IIOSS Theory™

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IIOSS SeiJuku™ Organizational Model

Every organization consists of (a) members or people who have (b) tasks to do. That is the backbone of multinational, multi-billion dollar corporations and that is the backbone of the smallest, mama-papa store.

The members and the tasks are just the tip of the iceberg called an organization. Underneath of these top components lie another factors.

IIOSS defines the organization as a system of ten entities: employee, task, environment, management, goal, reward, market, technology, money, and information. When you think about each entity like the employee or management, you begin to notice how each entity correlates to each other, constructing a very complex system.

  • The employees influence their environment and are under influence of that environment.
  • The employees set goals to be achieved.
  • The employees get rewards for doing their tasks and achieving the goals.
  • The tasks are driven by the market needs.
  • The tasks are carried out using some technology.
  • Doing the tasks requires money.
  • Doing the tasks generates different information.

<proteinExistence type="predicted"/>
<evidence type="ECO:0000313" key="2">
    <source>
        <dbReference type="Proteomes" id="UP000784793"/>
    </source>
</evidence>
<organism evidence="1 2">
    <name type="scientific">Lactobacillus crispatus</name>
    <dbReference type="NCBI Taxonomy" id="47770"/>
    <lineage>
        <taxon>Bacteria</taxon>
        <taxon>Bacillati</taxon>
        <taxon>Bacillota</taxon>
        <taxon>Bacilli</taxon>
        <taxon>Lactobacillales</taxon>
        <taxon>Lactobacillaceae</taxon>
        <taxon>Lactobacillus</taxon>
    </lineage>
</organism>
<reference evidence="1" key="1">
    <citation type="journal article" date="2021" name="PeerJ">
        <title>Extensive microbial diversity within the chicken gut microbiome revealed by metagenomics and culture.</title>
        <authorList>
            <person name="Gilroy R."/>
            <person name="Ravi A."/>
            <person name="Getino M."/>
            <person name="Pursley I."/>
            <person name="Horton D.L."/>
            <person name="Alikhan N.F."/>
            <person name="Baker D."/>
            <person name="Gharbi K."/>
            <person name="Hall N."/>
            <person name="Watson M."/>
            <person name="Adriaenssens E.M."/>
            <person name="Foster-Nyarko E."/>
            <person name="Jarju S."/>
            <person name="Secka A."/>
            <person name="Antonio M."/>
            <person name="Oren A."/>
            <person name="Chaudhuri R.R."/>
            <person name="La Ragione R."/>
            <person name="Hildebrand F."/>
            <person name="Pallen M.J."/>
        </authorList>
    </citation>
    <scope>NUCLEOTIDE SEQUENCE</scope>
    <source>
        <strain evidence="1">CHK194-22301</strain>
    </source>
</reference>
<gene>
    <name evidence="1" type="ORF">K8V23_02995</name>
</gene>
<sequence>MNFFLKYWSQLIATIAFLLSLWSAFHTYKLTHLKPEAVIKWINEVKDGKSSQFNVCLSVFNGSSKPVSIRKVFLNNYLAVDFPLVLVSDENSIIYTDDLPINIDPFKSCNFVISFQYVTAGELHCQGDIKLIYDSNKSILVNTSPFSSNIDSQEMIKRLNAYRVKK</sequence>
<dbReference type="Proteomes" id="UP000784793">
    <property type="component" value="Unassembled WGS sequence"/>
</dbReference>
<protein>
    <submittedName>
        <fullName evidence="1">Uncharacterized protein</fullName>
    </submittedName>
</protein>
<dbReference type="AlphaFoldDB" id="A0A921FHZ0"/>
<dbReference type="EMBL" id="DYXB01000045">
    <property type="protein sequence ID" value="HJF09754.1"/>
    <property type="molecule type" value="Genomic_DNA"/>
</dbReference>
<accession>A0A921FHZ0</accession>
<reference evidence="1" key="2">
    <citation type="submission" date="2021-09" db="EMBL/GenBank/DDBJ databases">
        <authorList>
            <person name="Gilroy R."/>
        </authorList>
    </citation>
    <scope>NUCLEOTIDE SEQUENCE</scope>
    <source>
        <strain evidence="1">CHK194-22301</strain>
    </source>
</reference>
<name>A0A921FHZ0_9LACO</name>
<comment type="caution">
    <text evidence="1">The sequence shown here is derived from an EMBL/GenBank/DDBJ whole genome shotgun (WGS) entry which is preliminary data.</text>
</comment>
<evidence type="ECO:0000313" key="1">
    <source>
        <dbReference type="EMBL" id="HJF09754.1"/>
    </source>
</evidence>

Organizational Model

As described above, IIOSS Theory explains every organization by 10 entities, their characteristics (called attributes) and relationships between them.

Every change in the attributes or relationships results in change in all entities. That makes the organizations dynamic systems. The change in attributes and relationship defines the ways how organizations grow or develop and that is explained in the SeiJuku Lifecycle model of Growth.

In many cases, the management is the driving force for an organization to grow and it is the main reason for organizational decline. Thus, the basic managerial task is to find all disharmonies in the organization and (harmonize) wa them as much as possible. This is a continuous task since the organizations change throughout their life span.